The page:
Note: Written for the Samsung Women’s International Film Festival 2011, Chennai.
Director: Naghmeh Shirkhan
Time: 104 min
The Neighbour is an unconventional love triangle involving two women and a girl. Shot in mostly tight interior spaces, it tells the story of a woman, her neighbour and the neighbour’s child and the way their lives become entangled.
Shirin (Azita Sahebjam) is a single mature woman, an accomplished Iranian folk dancer and teacher in Canada. She is desperately missing a real connection in her life. Her lover is only a functional asset to her life; she dumps him when he asks too many questions. Into this vacuum, steps in the neighbour’s latchkey child Parisa (Parisa Wahedi). Parisa washes the dishes, entertains herself, and looks after herself while her mother, Leila (Tara Nazemi) leaves the apartment everyday to be with her lover. Parisa and Leila’s week is punctuated by long-distance phone calls from an absent father and husband. Shirin and Parisa haven’t met yet; however in two shots that follow each other showing them in the emotional heart of the home (the kitchen) we know they will get along very well.
On the other hand, Shirin and Leila could not be more different. Many shots focused on Shirin’s graceful and smooth dance moves in two genres (folk, tango) which is a sharp contrast with Leila’s clumsy ice skating. Leila has no purpose in life; Shirin’s purpose is her dance.
Shirin tries to befriend her neighbour but is met with a cold reception. The inevitable happens. A crisis (in this case, Parisa’s illness) propels Leila to ask for Shirin’s help. In the beginning, Leila is happy that she has found a babysitter. However, when she realises that she is being excluded from the happy circle, she tries to separate them. Shirin’s nourishing presence makes Parisa blossom whereas Leila’s careless mothering leaves Parisa scarred, insecure, and wise beyond her years. Between the fast food served by her own mother and the homemade food served by the neighbour, the child knows which one is good for her and slowly gravitates toward Shirin. In one memorable scene, Shirin brings over a plateful of homemade food to Leila’s house but that is rejected.
Both Shirin and Parisa are artists: Shirin with her dance, Parisa with her playacting and dressing up. It’s no wonder they come together. Later this is reinforced when Parisa enjoys Shirin’s dance lessons. Leila, on the other hand is a stumbling ice-skater, literally walking on thin ice when it comes to her daughter.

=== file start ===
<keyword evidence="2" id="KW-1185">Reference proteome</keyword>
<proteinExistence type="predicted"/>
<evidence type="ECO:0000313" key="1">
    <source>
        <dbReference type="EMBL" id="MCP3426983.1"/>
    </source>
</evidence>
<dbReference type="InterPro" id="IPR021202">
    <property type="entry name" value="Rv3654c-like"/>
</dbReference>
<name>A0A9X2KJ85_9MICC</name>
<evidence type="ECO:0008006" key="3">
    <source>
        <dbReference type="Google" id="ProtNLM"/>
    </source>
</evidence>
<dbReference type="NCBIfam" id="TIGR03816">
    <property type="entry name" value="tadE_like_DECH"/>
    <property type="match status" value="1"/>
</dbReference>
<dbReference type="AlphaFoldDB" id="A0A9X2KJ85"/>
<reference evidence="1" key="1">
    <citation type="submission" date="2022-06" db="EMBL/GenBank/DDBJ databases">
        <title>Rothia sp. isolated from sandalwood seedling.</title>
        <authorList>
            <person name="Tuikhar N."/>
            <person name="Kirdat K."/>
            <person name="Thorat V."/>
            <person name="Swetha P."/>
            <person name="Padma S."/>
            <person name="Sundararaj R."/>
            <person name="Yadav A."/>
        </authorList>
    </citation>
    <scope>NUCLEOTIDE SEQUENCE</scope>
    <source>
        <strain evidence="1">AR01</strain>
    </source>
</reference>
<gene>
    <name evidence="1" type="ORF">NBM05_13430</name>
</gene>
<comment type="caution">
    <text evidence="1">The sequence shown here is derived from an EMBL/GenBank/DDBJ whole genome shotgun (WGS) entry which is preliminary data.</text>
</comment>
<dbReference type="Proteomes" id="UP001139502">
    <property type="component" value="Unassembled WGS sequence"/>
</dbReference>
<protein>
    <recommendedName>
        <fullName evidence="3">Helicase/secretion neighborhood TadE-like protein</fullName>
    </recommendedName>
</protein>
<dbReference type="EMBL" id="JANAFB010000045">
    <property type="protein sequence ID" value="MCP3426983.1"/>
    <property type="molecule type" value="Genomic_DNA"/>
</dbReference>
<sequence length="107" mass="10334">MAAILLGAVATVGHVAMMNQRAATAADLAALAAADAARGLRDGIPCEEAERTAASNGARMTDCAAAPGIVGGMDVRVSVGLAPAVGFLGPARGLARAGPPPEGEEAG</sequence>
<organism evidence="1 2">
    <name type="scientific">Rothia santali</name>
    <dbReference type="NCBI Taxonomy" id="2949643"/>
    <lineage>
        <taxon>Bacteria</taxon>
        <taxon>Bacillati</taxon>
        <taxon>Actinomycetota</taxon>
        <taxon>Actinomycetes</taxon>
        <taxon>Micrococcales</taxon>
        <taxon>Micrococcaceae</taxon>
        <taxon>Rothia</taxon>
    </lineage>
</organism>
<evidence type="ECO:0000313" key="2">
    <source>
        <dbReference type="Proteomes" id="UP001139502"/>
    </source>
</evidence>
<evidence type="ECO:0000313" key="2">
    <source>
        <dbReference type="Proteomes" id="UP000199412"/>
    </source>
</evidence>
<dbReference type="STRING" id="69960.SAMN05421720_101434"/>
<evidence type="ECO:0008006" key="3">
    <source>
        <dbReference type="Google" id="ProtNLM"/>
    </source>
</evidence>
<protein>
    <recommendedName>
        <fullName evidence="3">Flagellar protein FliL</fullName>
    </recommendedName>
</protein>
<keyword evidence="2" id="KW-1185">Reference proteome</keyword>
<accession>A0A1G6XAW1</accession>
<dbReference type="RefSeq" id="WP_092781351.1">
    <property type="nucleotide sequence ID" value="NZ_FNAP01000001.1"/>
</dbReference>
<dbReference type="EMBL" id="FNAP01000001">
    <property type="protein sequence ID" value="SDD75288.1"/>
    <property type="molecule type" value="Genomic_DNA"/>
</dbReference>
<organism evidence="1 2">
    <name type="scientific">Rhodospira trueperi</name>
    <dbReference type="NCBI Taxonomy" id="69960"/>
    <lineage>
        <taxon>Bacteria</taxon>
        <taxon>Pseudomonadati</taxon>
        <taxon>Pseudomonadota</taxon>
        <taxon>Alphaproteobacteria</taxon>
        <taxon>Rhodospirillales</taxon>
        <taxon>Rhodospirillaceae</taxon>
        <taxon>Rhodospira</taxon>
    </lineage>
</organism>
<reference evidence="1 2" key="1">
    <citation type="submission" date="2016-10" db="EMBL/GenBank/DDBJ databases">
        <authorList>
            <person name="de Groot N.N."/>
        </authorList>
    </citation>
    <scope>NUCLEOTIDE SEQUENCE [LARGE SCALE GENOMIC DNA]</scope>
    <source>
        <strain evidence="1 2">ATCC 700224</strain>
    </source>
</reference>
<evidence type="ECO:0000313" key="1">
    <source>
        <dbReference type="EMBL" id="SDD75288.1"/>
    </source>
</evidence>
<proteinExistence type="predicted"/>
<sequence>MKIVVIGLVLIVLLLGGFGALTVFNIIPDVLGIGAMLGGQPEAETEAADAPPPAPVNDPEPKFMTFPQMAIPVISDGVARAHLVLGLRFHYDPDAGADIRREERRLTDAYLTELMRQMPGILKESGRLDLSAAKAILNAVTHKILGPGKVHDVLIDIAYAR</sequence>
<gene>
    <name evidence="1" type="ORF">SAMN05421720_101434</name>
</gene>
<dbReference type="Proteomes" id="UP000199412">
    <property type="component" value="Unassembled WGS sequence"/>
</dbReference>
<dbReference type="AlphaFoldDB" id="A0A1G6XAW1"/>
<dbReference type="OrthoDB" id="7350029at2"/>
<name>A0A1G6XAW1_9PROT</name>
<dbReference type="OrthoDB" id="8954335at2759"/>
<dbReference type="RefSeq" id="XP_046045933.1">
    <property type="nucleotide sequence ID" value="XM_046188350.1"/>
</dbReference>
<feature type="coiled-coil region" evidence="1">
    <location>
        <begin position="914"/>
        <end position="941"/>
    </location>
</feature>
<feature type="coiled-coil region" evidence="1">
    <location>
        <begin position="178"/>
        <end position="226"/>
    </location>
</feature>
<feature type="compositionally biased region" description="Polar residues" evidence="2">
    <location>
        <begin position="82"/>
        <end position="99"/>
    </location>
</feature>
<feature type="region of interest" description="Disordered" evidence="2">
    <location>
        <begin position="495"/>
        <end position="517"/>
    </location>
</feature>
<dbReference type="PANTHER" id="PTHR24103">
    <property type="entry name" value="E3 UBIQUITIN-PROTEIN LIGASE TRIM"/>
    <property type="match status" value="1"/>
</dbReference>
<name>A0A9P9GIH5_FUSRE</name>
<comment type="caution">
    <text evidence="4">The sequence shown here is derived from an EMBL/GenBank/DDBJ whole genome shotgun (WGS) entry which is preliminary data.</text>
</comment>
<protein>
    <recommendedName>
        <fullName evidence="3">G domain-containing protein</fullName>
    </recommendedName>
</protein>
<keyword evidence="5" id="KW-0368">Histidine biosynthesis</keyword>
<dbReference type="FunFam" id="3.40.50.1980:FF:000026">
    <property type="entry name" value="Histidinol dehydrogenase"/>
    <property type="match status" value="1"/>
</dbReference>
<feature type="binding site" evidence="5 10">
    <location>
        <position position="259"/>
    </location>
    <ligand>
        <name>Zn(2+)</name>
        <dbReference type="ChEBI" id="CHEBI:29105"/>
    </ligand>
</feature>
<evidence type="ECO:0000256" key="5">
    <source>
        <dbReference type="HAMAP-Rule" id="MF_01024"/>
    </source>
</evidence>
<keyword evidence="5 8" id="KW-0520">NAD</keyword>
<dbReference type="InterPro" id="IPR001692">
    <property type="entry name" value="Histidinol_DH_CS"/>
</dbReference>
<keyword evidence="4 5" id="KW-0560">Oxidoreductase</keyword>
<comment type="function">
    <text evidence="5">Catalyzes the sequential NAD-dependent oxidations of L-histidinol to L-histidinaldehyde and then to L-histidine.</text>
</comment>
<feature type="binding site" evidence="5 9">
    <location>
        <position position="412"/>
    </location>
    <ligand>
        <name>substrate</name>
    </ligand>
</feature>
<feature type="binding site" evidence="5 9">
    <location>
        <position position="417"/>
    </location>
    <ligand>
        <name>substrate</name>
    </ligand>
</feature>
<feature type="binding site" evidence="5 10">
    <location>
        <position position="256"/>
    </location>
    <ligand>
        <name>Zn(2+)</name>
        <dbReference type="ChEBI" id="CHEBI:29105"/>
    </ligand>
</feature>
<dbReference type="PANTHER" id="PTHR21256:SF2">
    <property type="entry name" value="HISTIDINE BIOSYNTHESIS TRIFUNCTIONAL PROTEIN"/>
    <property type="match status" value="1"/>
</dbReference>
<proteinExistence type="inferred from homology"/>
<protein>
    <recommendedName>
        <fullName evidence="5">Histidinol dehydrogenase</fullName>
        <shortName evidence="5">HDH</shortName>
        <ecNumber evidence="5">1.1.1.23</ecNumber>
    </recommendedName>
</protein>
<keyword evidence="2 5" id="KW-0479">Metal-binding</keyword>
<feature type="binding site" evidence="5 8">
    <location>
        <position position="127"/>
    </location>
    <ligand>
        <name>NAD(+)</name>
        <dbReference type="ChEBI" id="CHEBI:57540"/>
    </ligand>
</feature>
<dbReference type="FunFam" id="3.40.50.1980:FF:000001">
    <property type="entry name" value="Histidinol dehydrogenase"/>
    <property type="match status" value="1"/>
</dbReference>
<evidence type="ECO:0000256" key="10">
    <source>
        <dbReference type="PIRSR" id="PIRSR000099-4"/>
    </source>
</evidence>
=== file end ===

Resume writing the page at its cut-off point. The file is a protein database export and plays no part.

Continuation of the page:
Through Shirin and Leila, we see the stereotype of the good mother/bad mother played out. Ironically, neither of them are stereotypes and one of them is not even a mother. Shirin has her own demons to deal with including her troubled relationship with her mother, who in her turn– in this circle of repetitions – is dealing with her relationship with her own mother i.e. Shirin’s grandmother. Every where you look in this film, you will find a mother-daughter pair who love but do not understand each other.
A day comes when Leila walks out on Parisa leaving her in Shirin’s capable hands. Shirin steps in literally (in Leila’s clothes on Parisa’s insistence) assuming the role of her mother, looking after her, and searching for the absent mother.
Leila also has an internal vacuum to fill, only she doesn’t realise that it’s for her daughter to do that. She searches for love in sterile pubs and hotel rooms when all the while it waits for her at home. By the end of the film, she has an epiphany and makes the crucial trip home. Shirin can only step in temporarily. In order for the cycle to be complete, the real mother must return.
Parisa is quite a complex character by herself caught between two mothers she needs but who don’t see eye to eye. When she is with Leila, she asks to be with Shirin. Her constant refrain, ‘I am hungry!’ is a loud proclamation of her emotional hunger. Later, when the situation is reversed, she keeps asking for Leila.
Thoughtful touches like Parisa’s hair elevated the film from the ordinary. Parisa’s hair is like her emotional barometer. When she is with Leila, it is dishevelled but when she is with Shirin, it is tied neatly. But when Leila disappears –ostensibly for good—her hair goes back to her old state. Her hair seems to indicate what the child cannot—Parisa needs both the mothers, which eventually happens.
Shirin’s fluid folk dances echo the dance of the whirling dervishes. The lush green light of her dance studio underlining the fact that dance is her love and her life. Some scenes were stunning in visual detail like the ones of the women in black dancing. Tara Nazemi and Naghmeh Shirkhan have created a Leila of such Brechtian detachment that no one can sympathise with the character. This alienation was important to achieve the balance in the film. Azita Sahebjam played Shirin in an intense yet restrained way. Parisa Wahedi’s natural acting was a sheer delight. She reminds me—in appearance only—of Mani Ratnam’s Anjali and Sanjay Leela Bansali’s Michelle McNally.
Naghmeh Shirkhan has created a sensitive film that explores the complexities of modern women’s lives.
Image courtesy: http://www.chicagofilmfestival.com